The true name for what janitorial staff does is health care — after all, it’s their efforts that manage and prevent disease and infection transfer. Cleaning is the first and biggest step to keeping a facility and its occupants healthy. Sanitizing or disinfecting is often the second step toward this goal — but do you need a hospital-grade disinfectant, a sterilant, or a sanitizer? And how do you disinfect safely?
The difference between cleaners, sanitizers, disinfectants, virucides, and sterilants
A cleaner simply aids in removing soil from a surface. Although cleaning does remove germs from surfaces (CDC) — it doesn’t kill them.
A sanitizer lowers the number of germs on surfaces to levels that are considered safe by public health organizations. These products tend to be faster and safer than disinfectants, but disinfectants usually have broader kill claims.
A disinfectant kills infectious fungi, bacteria, and viruses on hard environmental surfaces.
There are a few kinds of disinfectant:
A disinfectant that is effective against only a specific major group of microorganisms (such as gram-positive [e.g., Staphylococcus aureus] or gram-negative [e.g., Salmonella enterica] bacteria).
- General or Broad-spectrum
A disinfectant that is effective against both gram-positive and gram-negative bacteria (Staphylococcus aureus and Salmonella enterica) is considered to be a general or broad spectrum disinfectant.
A disinfectant that can be a general or broad-spectrum disinfectant and is effective against the nosocomial bacterial pathogen Pseudomonas aeruginosa is a Hospital disinfectant.
A virucide destroys or irreversibly inactivates viruses in the inanimate environment.
A sterilant is used to destroy or eliminate all forms of microbial life including:
- All forms of bacteria and their spores
Any product that claims to kill bacteria, viruses, mold or fungi must be registered with the EPA as a pesticide.
So which do you need? Let’s go to the experts. The Center for Disease Controls and Prevention has these recommendations about cleaning:
Disinfecting health care facilities
Acute health care requires disinfection and sterilizing. The CDC gives thorough guidelines for acute healthcare facilities in its Guidelines for Disinfection and Sterilization in Healthcare Facilities. Typically, cleaning and disinfection are part of a larger infection control plan that also controls hygiene practices and other critical health care procedures.
One of the key things to note is that, even in health care, disinfectants don’t need be used everywhere. For example, the CDC states that disinfecting noncritical environmental surfaces like floors and walls makes no difference in health care-associated infection rates. However, disinfecting floors and not following a proper two-step process can cause residue build-up. Disinfectants are generally poor cleaners and leave sticky residue on surfaces, allowing them get dirty again fast.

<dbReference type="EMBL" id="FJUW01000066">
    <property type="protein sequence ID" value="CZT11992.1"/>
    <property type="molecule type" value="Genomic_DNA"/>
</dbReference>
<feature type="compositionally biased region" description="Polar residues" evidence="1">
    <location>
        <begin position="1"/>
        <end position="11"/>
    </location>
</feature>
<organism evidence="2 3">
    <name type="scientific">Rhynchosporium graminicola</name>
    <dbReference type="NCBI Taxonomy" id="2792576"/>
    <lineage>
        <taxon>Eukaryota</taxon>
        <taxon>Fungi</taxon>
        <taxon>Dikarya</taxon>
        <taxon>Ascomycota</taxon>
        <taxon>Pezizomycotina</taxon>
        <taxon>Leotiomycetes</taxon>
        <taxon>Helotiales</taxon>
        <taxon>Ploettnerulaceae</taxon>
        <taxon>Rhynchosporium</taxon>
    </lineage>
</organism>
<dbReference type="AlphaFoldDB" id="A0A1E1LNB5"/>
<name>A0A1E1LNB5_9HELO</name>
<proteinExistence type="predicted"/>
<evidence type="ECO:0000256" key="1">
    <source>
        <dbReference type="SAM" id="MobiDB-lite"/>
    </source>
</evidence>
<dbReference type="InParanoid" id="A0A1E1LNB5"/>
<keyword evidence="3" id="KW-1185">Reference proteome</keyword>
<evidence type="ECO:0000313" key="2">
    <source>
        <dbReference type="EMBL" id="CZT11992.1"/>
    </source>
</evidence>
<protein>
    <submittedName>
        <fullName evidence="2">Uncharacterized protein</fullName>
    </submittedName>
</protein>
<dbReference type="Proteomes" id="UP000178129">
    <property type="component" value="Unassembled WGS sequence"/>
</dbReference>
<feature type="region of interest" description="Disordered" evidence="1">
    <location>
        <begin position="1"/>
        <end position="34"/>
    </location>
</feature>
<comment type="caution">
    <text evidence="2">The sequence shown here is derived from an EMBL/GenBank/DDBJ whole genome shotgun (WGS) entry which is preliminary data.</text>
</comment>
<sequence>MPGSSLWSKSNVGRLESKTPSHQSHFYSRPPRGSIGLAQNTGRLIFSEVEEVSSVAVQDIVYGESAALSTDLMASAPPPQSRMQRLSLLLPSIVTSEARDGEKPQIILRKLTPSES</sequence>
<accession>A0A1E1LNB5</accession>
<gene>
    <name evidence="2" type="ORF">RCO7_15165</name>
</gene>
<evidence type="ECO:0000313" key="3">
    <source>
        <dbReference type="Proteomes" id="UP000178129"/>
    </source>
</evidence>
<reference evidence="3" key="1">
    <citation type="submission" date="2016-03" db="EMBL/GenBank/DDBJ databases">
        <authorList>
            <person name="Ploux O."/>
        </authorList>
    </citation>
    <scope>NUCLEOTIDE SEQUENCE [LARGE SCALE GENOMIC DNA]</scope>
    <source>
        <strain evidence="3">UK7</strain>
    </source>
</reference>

Disinfecting schools and other public buildings
Facilities like schools, stores or other public spaces can use a multi-purpose cleaner or sanitizer, with targeted disinfection, on areas where specific disinfection is needed. Remember, cleaning alone does remove germs from surfaces. A thorough cleaning and sanitizing program can reduce germs and bacteria to appropriate levels while providing a safer chemical program for your facility.
It’s critical to understand why and how disinfectants should be used. The California Department of Health states that “it is well documented that disinfectants are associated with both acute and chronic health problems.” Disinfectants are pesticides and frequently pose hazards to human and environmental health. For this reason, limiting disinfectant use to critical areas is an important part of a safer, greener cleaning system.
For more information, see the Infection Control Handbook and the CDC's guide on cleaning and disinfecting schools.
If you do need a disinfectant, it’s crucial to follow the CDC’s recommend two-step process.
- Clean the surface thoroughly.
- Use the sanitizer or disinfectant on the surface according to directions, allowing the labelled dwell time to occur.
The two-step process is critical for a few reasons. First, pre-cleaning surfaces is a required step for disinfectants. Dirty surfaces can interfere with the effectiveness of disinfectants, meaning you’re not actually killing the bugs you think you are. Second, if done correctly every time, it can reduce the sticky residue left behind by disinfectants.
It’s also important to select the right disinfectant. Remember, disinfectants, sanitizers, and other EPA-registered products aren’t eligible for green certifications. This makes it trickier to select the safest disinfectant for your facility — and they aren’t all created equal. For some additional tips on how to select a safer chemical, visit our “Choosing the Best Cleaners” guide to learn about other ways to check for health and safety.
Lastly, it’s important to note that proper cleaning and disinfection is only one piece of a complete infection prevention program. The CDC recommends vaccinations and hand hygiene as the first lines of defense against the spread of infectious diseases.
“To help slow the spread of influenza (flu), the first line of defense is getting vaccinated. Other measures include keeping sick people away from others, covering coughs and sneezes, and washing hands.”
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